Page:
Jan 8, 2010, 11:16 AM
Access to electricity expands the number and variety of business and job opportunities available. Electricity provision means creation of new markets for businesses and more job openings for individuals.
On the other side, unreliable electricity provision makes operating a business more challenging than usual, and stagnates economic development efforts.
Researchers say African manufacturing enterprises lose six per cent of sales revenues due to lack of consistent electricity.
If unreliable electricity can cost that much, how about its unavailability; that means no business; it also means underdevelopment.Without electricity, education, healthcare and other critical services would decline.
It is in view of the importance of power to national development that we welcome efforts and initiatives by the Gambia government to expand electricity coverage in the country.
We, therefore, welcome the government’s recent commissioning of the electrification project in the West Coast Region, whose funding came from government coffers.
This is a worthwhile initiative, looking at the benefits it will bring to the 48 towns and villages in the West Coast Regionthat will be connected to the power grid.
Today, Brazil, Russia, India, China, and South Africa, commonly known as the BRICS, are the fastest developing countries in the world primarily because of high growth rates in electricity production.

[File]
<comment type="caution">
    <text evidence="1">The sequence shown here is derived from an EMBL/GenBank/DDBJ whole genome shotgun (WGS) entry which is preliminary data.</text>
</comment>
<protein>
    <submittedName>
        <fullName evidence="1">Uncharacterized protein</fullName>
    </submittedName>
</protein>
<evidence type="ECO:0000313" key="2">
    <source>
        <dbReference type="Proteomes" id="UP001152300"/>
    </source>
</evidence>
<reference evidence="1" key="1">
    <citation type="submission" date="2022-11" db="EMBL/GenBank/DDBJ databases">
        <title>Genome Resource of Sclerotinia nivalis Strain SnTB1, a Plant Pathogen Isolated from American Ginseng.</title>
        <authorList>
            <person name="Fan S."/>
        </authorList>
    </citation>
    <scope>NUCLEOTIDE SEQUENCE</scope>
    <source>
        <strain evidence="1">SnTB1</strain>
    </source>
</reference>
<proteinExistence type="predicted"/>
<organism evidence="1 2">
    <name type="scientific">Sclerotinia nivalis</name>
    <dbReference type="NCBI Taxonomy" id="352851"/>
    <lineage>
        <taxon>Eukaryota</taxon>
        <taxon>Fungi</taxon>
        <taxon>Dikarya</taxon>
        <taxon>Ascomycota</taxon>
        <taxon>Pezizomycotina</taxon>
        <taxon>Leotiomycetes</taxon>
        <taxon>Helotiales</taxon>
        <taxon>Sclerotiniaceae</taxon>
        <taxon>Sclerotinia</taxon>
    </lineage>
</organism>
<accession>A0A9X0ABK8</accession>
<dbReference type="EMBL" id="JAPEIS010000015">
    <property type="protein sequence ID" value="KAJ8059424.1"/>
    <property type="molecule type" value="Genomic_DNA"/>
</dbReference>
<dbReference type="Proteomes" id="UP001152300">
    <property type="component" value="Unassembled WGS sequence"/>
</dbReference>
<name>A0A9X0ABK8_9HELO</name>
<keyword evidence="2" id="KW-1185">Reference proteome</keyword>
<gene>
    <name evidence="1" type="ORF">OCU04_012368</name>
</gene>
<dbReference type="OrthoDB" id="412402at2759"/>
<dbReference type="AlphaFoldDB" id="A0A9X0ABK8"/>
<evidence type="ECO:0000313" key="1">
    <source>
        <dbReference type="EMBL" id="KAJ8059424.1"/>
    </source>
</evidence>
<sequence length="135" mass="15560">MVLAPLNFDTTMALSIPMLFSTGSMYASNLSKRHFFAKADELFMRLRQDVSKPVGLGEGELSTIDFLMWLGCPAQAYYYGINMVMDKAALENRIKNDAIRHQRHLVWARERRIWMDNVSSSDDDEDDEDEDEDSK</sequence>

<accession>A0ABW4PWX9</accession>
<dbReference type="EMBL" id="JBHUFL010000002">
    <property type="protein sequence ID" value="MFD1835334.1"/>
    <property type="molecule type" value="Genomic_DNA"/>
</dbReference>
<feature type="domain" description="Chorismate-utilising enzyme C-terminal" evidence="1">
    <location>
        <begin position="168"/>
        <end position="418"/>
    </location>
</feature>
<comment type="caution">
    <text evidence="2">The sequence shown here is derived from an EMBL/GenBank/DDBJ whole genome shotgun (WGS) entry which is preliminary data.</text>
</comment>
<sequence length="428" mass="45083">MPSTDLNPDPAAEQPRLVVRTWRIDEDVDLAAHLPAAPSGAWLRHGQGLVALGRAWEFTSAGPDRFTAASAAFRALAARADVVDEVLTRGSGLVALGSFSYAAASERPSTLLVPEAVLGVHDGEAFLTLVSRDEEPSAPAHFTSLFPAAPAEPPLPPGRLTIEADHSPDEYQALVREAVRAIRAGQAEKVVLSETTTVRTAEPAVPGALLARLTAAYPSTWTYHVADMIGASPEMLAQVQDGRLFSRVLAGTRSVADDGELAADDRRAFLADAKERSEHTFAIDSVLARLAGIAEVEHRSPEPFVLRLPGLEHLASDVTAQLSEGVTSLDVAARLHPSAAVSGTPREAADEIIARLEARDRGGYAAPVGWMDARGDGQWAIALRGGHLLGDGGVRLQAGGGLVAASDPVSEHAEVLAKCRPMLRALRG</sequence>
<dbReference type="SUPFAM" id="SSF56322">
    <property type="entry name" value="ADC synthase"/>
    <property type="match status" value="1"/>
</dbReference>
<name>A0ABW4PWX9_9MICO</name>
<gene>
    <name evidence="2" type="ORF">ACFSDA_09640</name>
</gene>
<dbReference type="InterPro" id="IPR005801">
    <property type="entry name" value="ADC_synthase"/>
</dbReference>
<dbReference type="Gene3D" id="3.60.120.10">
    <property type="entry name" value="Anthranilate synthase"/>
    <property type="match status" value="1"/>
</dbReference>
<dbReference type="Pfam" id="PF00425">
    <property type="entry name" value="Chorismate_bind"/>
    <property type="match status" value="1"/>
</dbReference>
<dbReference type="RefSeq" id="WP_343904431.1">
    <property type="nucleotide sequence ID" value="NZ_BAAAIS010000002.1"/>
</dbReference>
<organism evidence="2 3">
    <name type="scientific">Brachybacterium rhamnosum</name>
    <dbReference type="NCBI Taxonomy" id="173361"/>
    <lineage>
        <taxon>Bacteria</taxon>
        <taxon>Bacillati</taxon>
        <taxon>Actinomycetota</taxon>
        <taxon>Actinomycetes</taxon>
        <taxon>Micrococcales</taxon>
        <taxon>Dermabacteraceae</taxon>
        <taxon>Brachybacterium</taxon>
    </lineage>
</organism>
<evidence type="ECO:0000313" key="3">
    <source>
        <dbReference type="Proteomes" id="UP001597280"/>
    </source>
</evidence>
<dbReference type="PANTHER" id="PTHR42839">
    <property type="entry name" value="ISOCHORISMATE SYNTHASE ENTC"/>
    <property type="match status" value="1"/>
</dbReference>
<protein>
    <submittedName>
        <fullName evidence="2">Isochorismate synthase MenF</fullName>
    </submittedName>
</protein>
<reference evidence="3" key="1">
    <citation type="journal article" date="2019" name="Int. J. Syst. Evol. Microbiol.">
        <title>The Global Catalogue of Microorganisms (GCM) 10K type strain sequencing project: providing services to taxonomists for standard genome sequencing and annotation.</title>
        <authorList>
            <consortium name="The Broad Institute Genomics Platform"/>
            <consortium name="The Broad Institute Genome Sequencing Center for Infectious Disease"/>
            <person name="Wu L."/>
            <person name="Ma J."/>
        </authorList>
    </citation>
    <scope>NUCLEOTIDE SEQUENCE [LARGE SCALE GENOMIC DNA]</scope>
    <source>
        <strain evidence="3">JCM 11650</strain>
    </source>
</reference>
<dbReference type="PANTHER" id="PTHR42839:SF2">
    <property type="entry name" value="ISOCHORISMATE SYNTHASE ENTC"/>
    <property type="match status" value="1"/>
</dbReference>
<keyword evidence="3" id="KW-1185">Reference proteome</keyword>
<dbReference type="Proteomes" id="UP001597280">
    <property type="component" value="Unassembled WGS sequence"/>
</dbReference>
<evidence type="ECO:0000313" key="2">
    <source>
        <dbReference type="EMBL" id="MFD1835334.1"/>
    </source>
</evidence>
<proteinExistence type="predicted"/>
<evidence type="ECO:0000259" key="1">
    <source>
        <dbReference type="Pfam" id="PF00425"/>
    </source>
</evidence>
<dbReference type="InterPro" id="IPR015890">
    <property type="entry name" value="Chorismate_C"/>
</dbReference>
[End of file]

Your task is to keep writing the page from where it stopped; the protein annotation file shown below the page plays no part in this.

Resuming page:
The BRICS members are all newly-industrialised countries distinguished by their large, fast-growing economies which could not have been possible without electricity.
If Gambia is also to attain the development standards of the BRICS and surpass them to attain an economic superpower status, the government shouldcontinue to launch and commission more electricity projects across the country.
There is no doubt that by investing in energy infrastructure, governments can help both small and large businesses simultaneously to create new markets, as well as employment for the teeming number of youths entering the labour market annually.This will also help to reduce poverty significantly.
However, there is more to access power than installing electricity infrastructure. The price tariff for electricity, to a large extent, determines the impact of electricity on people’s lives.
And as it is today, The Gambia is said to be one of the countries in the world with the highest tariffs for electricity as confirmed by the European Union programme manager.
The high cost of electricity in the country has gravely resulted in low access to electricity for majority of Gambians and is limiting the development of the private sector.
This means that even though a larger percentage of the country, 45 percent, has access to electricity infrastructure, not all could fully utilize it to improve their lives.
Therefore, we are calling on the government to consider reducing the electricity tariff so that more people are able to access and explore the full potentials of electricity.
Besides, The Gambia can only reach global competitiveness and abolish poverty if electricity supply in the country is substantially increased.
The Gambia has a critical electricity generating shortage, and that must be addressed by huge additional generating capacity if the country is to prosper significantly.
“If it weren’t for electricity, we’d all be watching television by candlelight.”